It was with that newfound sense of self that Baxter entered Thunder Sound, the abandoned rubber band factory-turned-studio in the cornfields of Kentucky that would become his home for three months of intensive soul searching and songwriting.
“I blanketed the windows so no one could see inside,” he explains. “I laid a mattress down next to an old Wurlitzer so I had somewhere to sleep. I had a guitar, a desk with a lamp and some paper and pencils, and that was it. For fifteen hours a day, I wrote.”
When it came time to record his mountain of new songs, Baxter relocated to Santa Monica, California, where he wrangled an all-star studio band that included Dr. Dog’s Erick Slick on drums, Butch Walker on bass, Cage The Elephant’s Nick Bockrath on guitar, and piano wizard Aaron Embry (Elliott Smith, Brian Eno) on keys. A producer and artist equally at home working with massive pop stars and indie stalwarts, Walker immediately embraced Baxter’s vision for the album, and the result is a sunny and altogether charming collection. Scratch beneath the surface, though, and you’ll find it’s populated by a cast of characters who project a vision of the good life as they struggle to keep it all together behind closed doors. On the punchy ‘Casanova,’ the singer reckons with debts he knows he’ll never be able to repay, while the volatile “Amelia Baker” charts the narrator’s descent into near-madness as he pines for a starlet perpetually out of reach.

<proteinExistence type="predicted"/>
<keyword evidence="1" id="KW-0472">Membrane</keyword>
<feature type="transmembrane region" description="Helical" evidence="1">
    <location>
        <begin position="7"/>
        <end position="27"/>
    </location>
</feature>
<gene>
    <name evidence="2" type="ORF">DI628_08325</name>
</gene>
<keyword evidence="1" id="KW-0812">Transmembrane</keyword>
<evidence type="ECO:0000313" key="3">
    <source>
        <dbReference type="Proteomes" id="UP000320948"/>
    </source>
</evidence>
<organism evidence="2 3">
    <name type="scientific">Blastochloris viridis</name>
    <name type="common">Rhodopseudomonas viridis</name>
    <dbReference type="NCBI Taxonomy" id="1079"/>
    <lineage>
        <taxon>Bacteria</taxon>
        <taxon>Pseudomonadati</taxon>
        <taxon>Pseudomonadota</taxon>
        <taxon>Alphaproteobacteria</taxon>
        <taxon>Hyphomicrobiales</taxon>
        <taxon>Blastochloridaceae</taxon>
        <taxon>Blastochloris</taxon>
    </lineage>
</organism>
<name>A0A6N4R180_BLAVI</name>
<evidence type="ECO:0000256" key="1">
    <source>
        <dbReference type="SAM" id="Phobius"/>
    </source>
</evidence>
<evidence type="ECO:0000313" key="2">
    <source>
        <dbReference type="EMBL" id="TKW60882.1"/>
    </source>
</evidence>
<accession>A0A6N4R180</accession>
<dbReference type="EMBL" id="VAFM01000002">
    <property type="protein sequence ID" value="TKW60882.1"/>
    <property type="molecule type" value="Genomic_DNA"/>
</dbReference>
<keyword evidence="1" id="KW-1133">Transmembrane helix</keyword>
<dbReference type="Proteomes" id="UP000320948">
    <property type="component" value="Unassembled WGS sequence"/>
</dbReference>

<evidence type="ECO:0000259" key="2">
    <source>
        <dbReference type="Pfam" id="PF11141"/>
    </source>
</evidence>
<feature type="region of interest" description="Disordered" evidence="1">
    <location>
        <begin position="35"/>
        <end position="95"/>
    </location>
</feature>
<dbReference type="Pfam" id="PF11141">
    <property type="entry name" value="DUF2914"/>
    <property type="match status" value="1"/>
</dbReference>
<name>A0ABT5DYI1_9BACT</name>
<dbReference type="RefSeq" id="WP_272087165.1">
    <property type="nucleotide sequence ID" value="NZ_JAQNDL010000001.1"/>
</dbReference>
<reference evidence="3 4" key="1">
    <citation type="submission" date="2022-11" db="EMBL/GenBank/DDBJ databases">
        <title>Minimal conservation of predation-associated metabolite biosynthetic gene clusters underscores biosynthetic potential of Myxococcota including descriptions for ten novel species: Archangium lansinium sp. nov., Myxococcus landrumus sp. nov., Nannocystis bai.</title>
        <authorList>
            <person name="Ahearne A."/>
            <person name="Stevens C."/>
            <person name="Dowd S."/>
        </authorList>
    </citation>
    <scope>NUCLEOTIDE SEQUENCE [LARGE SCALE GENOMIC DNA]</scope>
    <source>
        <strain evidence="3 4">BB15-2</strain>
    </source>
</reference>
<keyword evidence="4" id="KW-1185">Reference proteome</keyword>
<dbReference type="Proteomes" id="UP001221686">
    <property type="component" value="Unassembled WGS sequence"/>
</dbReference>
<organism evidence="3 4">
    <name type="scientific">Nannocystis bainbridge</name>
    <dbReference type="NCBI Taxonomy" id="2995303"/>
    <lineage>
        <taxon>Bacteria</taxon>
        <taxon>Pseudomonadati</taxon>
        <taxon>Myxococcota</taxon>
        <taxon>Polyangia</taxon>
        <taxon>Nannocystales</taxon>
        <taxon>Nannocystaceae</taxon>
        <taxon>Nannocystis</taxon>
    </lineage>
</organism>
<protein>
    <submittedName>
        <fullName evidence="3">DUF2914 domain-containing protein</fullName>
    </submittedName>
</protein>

“We have this society where we’re obsessed with celebrity and living on the top of the mountain,” says Baxter. “But what’s at the top? Maybe it’s a lonely place to wake up.”
Late 2016 was a particular tumultuous time in the country, and though Baxter did his best to isolate himself from the outside world while he wrote, it was inevitable that some of the chaos would seep in. On album opener “Strange American Dream,” a chiming piano and spare Motown groove give way to lush harmonies and unexpected melodic twists as Baxter sings, “I close my eyes and realize that I’m alive inside this strange American dream.” Meanwhile, the soaring “79 Shiny Revolvers” finds him reflecting, “you really wanna save the world, man / well, I wanna save it, too / we can blow ’em away / the American way.”
While ‘Wide Awake’ offers plenty of broad, wide-angle musings, some of its most arresting moments arrive bundled inside deeply personal memories and snapshots. The heartfelt “Everything To Me” is a tender tribute to family (Baxter’s father Bucky, who played pedal steel with Bob Dylan and Ryan Adams among others, contributes to the record), and the laidback “Let It All Go Man” is a reminder that there’s beauty in simply being alive.
“I actually started that song two years ago on a trip to South America,” says Baxter. “I was sitting on the porch of a house in this little town in Colombia, and I was all alone playing a gut string classical guitar, just staring out at the ocean and the beach in the middle of the night. It made me realize how much unnecessary stuff we hold on to, all the grinding away we do chasing success and money and missing the big picture. It made me realize what an incredibly beautiful gift it is to be human.”
That empty South American beach may have been a world away from the rubber band factory in Kentucky, but for Baxter, the effect was the same. The solitude offered a chance to observe, to reflect, to grow, to appreciate, and most importantly, to write.